Hamas, Fatah Split Grows As Prospects For Peace Dim

Hamas, Fatah Split Grows As Prospects For Peace Dim

Marilyn H. Karfeld
SOURCECleveland Jewish News
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The façade of Palestinian unity has collapsed. Differences between Mahmoud Abbas’s Fatah in the West Bank and Ismael Haniyeh’s Hamas in the Gaza Strip, culminating in their 2007 civil war, have intensified. Prospects for an end to the Israeli-Palestinian conflict are increasingly dim.

“Nobody (on the Israeli side) knows who to talk to,” says Jonathan Schanzer, director of policy at the Jewish Policy Center, a Washington, D.C., conservative think tank. He’ll be in Cleveland on April 19 to talk to a meeting of The Republican Jewish Coalition about Israeli security and his new book Hamas vs. Fatah: The Struggle for Palestine.

If Israel were miraculously to decide to relinquish control of the West Bank, remove the checkpoints, return parts of Jerusalem to Muslim hands, and allow some refugees to return to Israel, “there would be nobody on the Palestinian side to ratify this agreement,” said Schanzer, a former counterterrorism analyst at the U.S. Department of Treasury.

“The Palestinian civil war has eclipsed the larger Israeli-Palestinian conflict as the stumbling block to peace in the Middle East,” he maintains.

During a recent teleconference sponsored by The Israel Project and a phone interview with the CJN, Schanzer spoke about the internal rift between the two major Palestinian political groups and what that means for peace.

The violent rivalry comes despite the fact that Hamas and Fatah have very similar ideologies, he says. Although their tactics differ, both charters openly call for destruction of the state of Israel.

Although Fatah has never recognized Israel, it is willing to engage in negotiations; it simply has a long time frame for the destruction of Israel, Schanzer explains. In contrast, Hamas seeks immediate engagement in war with Israel.

Other differences between the parties are stark. Hamas, which controls Gaza, is an Islamic political entity in the mold of Saudi Arabia and perhaps Iran, Schanzer points out. Fatah, in charge of the West Bank and supported by Sunni Muslims, is secular and more moderate.

The Palestinian factions have made diplomacy between Israel and the Palestinian government “infinitely more challenging,” the Middle East expert notes. If Israel deals with Fatah, which controls 2.5 million people in the West Bank, it’s negotiating with an unelected government.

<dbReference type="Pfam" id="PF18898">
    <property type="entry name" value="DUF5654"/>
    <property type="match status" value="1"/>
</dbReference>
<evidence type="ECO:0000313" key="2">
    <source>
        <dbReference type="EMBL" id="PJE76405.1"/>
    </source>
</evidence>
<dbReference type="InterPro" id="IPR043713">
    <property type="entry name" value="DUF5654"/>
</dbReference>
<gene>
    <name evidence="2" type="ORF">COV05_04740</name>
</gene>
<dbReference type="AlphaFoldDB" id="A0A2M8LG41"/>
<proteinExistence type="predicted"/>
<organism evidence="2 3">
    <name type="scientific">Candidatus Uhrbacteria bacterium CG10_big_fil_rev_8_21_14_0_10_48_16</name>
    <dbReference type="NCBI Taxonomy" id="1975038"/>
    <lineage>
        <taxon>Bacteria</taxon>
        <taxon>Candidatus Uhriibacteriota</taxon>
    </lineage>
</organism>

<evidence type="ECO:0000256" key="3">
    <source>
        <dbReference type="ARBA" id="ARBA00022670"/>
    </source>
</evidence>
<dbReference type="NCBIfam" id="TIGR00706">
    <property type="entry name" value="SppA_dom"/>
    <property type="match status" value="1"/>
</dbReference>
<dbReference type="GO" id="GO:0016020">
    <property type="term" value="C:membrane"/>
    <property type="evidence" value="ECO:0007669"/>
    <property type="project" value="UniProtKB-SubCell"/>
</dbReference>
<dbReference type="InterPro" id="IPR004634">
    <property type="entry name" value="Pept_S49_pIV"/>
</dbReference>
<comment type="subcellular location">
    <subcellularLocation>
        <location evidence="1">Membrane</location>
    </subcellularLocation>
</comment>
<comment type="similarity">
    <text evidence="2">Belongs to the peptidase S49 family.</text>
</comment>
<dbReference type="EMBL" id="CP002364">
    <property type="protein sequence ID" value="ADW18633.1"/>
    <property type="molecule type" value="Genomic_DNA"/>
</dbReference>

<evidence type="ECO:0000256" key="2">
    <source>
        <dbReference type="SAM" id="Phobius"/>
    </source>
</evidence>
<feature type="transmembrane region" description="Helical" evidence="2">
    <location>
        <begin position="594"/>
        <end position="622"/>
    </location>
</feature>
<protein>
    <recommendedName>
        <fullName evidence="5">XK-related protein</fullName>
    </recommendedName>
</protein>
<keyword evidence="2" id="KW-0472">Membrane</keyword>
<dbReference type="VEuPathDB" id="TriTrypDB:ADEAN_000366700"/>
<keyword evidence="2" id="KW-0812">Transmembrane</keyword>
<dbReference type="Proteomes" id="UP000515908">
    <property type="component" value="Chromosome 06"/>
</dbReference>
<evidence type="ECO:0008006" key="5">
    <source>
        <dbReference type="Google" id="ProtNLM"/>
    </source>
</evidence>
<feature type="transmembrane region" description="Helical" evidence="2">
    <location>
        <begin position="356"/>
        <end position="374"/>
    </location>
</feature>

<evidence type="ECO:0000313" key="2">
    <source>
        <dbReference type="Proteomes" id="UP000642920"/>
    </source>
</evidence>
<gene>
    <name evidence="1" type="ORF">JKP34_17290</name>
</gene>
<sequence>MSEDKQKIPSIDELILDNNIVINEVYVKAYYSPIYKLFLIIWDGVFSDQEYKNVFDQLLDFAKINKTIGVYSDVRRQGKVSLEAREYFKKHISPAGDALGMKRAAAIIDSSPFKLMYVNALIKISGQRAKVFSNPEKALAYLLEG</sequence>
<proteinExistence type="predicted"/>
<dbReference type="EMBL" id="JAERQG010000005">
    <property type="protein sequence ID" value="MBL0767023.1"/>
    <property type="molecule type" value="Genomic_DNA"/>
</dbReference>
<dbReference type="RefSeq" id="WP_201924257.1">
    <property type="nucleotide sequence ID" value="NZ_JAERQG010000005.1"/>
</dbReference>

Hamas, in control of 1.5 million people in the Gaza Strip, is the Palestinians’ elected government. But, most Western governments identify Hamas as a terrorist organization. Hamas also won’t talk to Israel, which it calls the “Zionist entity.”

Working with Hamas in Washington would fly in the face of U.S. foreign policy not to negotiate with terrorists, Schanzer points out. It’s a guiding principle dating back to Richard Nixon.

While Palestinians undoubtedly view Israeli Prime Minister Benjamin Netanyahu as a “warmonger,” Schanzer does not see the new Israeli government as a major obstacle to peace. The inclusion of Labor leader Ehud Barak in Netanyahu’s coalition represents a moderating influence, he notes.

Furthermore, the “likelihood of the Palestinians even getting to that point where a deal could be inked is so far from where we are now it’s almost inconceivable.”

A forward-thinking visionary, a Mahatma Gandhi, a Martin Luther King Jr., or a Nelson Mandela, must emerge on the Palestinian side for peace negotiations to move forward, Schanzer insists. This leader must champion economic growth, political liberalization, and a better life for a Palestine ruled by Palestinians.

There have been a few, limited steps in that direction, with several moderate Palestinian political movements: Palestine Forum led by a Palestinian billionaire with an economic vision for a future state; Wasatia, which means middle ground; and The Third Way, run by Salam Fayyad, the Palestinian prime minister who recently resigned.

If the Palestinians form a unity government that halts the rocket fire across the Gaza border into Israel, ends the incitement of hatred, and does not seek the destruction of the Jewish state, Israel is prepared to talk about the issues left on the table after the collapse of the 2000 peace talks, Schanzer insists. The Palestinians never came up with a counteroffer, a fact ignored “inside the Beltway and by the mainstream media.”

American Jews are the quintessential overachievers. They always want to do something, Schanzer says. “But if the preconditions (for peace negotiations) are not there, those efforts will only hurt.”

Until Hamas and Fatah talk about concrete steps necessary to ensure a brighter future for Palestinians, “I think we’re stuck,” he maintains. “At the end of the day, it’s entirely up to the Palestinians. Israel can dangle some carrots and make things easier, but they will not determine what type of leadership will come out of the Palestinian landscape.”

mkarfeld@cjn.org

WHO: Jonathan Schanzer, Jewish Policy Center

WHAT: Gaza, Palestinian Civil War and Israeli Security

WHEN: Sun., April 19, 9:45 a.m.

RSVP: 216-831-2088 or bamper@earthlink.net